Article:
ANSWER:I'm not surprised that a percentage (not so big, though) of people who read my books use them and misconstrue them to justify their own strategies. Permission Marketing is not about spamming people just by claiming you have "permission." And a Purple Cow isn't purple because you think it is... it's up to the market. But in general, I'd say that the ideas are traveling pretty well.
On the other hand, my briefer riffs, cryptic blog posts and such, get me in trouble all the time. I make assumptions about people understanding my train of thought and my tone of voice, and I got caught. I'm trying to walk a fine line between clarity and pithiness.
6. QUESTION: Of all your books, which one would you rewrite, if the publishers would let you?
ANSWER: I wish I had another shot at "Survival is Not Enough". I'm not sure how I would change it, but I think it's a very strong book, and it wasn't a total failure.
7. QUESTION: I know for a fact that you inspire a lot of bloggers. Could you name a few of the bloggers who inspire you?
I also read dozens of blogs a day, including: acleareye.com, Joel on Software, Brand Autopsy, Boingboing, Springwise, Buzzmachine, Presentation Zen, Guy Kawasaki, Kathy Sierra, Fred Wilson, Rick Segal, etc.
Most of my inspiration, though, comes from walking down the street, or working with the gang at Squidoo or reading my email every day. It's so easy for a blogger to try to be like other bloggers, merely because there's so much input available. Resist!
8. QUESTION: If you're a marketer, I believe that thriving in the old, top-down "TV-Industrial Complex" era, as you call it, and thriving in your new world of "Permission Marketing" and "Idea Viruses" require completely different skill sets. So although you may sell a lot of books, do you ever get frustrated that your ideas are slow to reach the people who probably could use them the most? [AFTERTHOUGHT: Possible title for a future blog post: "The best ideas are always last to reach the people who need them the most." Yes? No? Maybe?]
ANSWER: I'm astonished at how long it takes an idea to filter from the early adopters to the masses. What sort of person just read the Da Vinci Code or just discovered the iPod? I was standing in a nice store in a nice suburb and heard one 25 year old explain to a 30 year old what gmail was... it's so easy to assume that everyone already gets it.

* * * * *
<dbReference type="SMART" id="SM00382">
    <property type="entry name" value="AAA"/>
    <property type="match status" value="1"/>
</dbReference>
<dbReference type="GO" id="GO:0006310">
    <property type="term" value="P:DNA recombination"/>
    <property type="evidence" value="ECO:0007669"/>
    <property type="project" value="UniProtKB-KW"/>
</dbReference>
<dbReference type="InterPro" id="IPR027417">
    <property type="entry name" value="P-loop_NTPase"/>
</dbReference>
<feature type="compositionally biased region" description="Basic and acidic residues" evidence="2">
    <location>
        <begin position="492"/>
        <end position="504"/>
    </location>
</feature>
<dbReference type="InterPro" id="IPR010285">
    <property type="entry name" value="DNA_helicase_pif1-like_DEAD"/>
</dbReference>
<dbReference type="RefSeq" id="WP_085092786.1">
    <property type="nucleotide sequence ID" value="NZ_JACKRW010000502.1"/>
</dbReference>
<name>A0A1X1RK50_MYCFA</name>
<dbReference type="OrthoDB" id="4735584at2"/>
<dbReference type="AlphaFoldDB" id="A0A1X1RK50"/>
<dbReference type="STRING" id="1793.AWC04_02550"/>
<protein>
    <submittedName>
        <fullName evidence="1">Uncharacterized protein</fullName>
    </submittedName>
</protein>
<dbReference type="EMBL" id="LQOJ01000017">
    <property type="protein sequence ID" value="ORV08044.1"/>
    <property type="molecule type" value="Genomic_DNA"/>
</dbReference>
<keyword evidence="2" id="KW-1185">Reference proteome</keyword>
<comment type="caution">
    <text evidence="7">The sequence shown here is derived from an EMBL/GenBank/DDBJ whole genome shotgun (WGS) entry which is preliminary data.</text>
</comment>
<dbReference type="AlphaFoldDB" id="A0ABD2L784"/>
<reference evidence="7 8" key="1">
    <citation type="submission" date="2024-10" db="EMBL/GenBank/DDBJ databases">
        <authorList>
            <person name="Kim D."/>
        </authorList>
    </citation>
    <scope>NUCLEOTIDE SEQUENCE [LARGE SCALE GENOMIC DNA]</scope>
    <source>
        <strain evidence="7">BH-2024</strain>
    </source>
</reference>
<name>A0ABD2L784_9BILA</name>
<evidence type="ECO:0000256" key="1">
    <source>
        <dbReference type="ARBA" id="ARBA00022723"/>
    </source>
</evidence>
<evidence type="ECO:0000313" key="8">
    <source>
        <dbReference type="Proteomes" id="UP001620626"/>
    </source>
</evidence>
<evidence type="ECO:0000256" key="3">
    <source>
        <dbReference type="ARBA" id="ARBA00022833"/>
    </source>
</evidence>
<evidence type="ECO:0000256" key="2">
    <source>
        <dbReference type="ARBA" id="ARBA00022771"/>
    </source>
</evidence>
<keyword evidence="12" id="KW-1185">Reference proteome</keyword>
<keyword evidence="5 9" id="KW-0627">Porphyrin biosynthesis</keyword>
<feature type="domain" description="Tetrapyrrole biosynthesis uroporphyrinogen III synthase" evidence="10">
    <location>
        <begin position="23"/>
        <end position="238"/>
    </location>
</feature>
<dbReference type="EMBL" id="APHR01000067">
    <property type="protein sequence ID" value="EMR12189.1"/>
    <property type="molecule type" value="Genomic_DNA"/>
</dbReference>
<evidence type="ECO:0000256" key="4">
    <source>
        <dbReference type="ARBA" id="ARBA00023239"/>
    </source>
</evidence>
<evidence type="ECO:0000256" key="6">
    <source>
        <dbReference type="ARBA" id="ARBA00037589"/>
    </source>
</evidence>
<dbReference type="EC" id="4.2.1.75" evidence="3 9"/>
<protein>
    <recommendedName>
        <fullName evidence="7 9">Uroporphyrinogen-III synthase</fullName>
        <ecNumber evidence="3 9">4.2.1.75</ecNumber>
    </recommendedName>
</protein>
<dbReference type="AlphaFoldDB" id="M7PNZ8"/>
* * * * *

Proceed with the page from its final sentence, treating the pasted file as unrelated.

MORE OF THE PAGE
9. QUESTION: Was your eventual transition from business entrepreneur to writer a long-held ambition of yours, or did it evolve slowly, perhaps almost happening by accident?
ANSWER: I wrote my first book in 1986... at first, I enjoyed the entrepreneurial nature of packaging books--the barrier to entry was tiny, the publishers gave you the small stake you needed, and if it worked, you could run with it. In fact, it was just like blogging, except it cost more. I have no doubt at all that if there had been blogs in 1986, I would have skipped a whole bunch of intermediate steps along the way.
Five years from now, there are going to be at least 2,000 (maybe 20,000) freelancers who have turned blogging into a technique to leverage a successful media business. First in have a head start.
10. QUESTION: Last year I asked you what effect having a blog has had on your book writing career. Would you mind repeating your answer here, for the benefit of my readers?
ANSWER: A year ago, I told you that blogs had killed my interest in writing books, because they relieved the pressure of ideas building up. My blog got me quick, good feedback and made it easy to spread ideas without resorting to a dying industry.
Since then I've learned that books reach a different population in a different way. I really need to do both. Live and learn!
11. BONUS QUESTION: What is your definition of a "global microbrand"? And do you consider yourself to be one?
ANSWER: A "global microbrand" is a little like a jumbo shrimp, I guess.
Brand is an old-fashioned word that was invented for marketers who couldn't measure connections between people. Brand is a collection of notions and hints and desires and wisps that allow a consumer a shortcut when thinking about an organization, product or even a person. So, I don't really know Sumner Redstone, but he has a brand, at least in my mind (scary thought).
The thing about these shortcut and placeholder ideas is that they are always slightly inaccurate, different for different people and not as subject to manipulation as most marketers would like. As a result, talking about them as a monolith is silly.
So, if you're a brand, Hugh, then I'm a brand. But we're people, too, and our only option is to paraphrase the great groupies of the 60s and reply, "I'm with the brand."Posted by hugh macleod at August 26, 2006 12:47 PM | TrackBack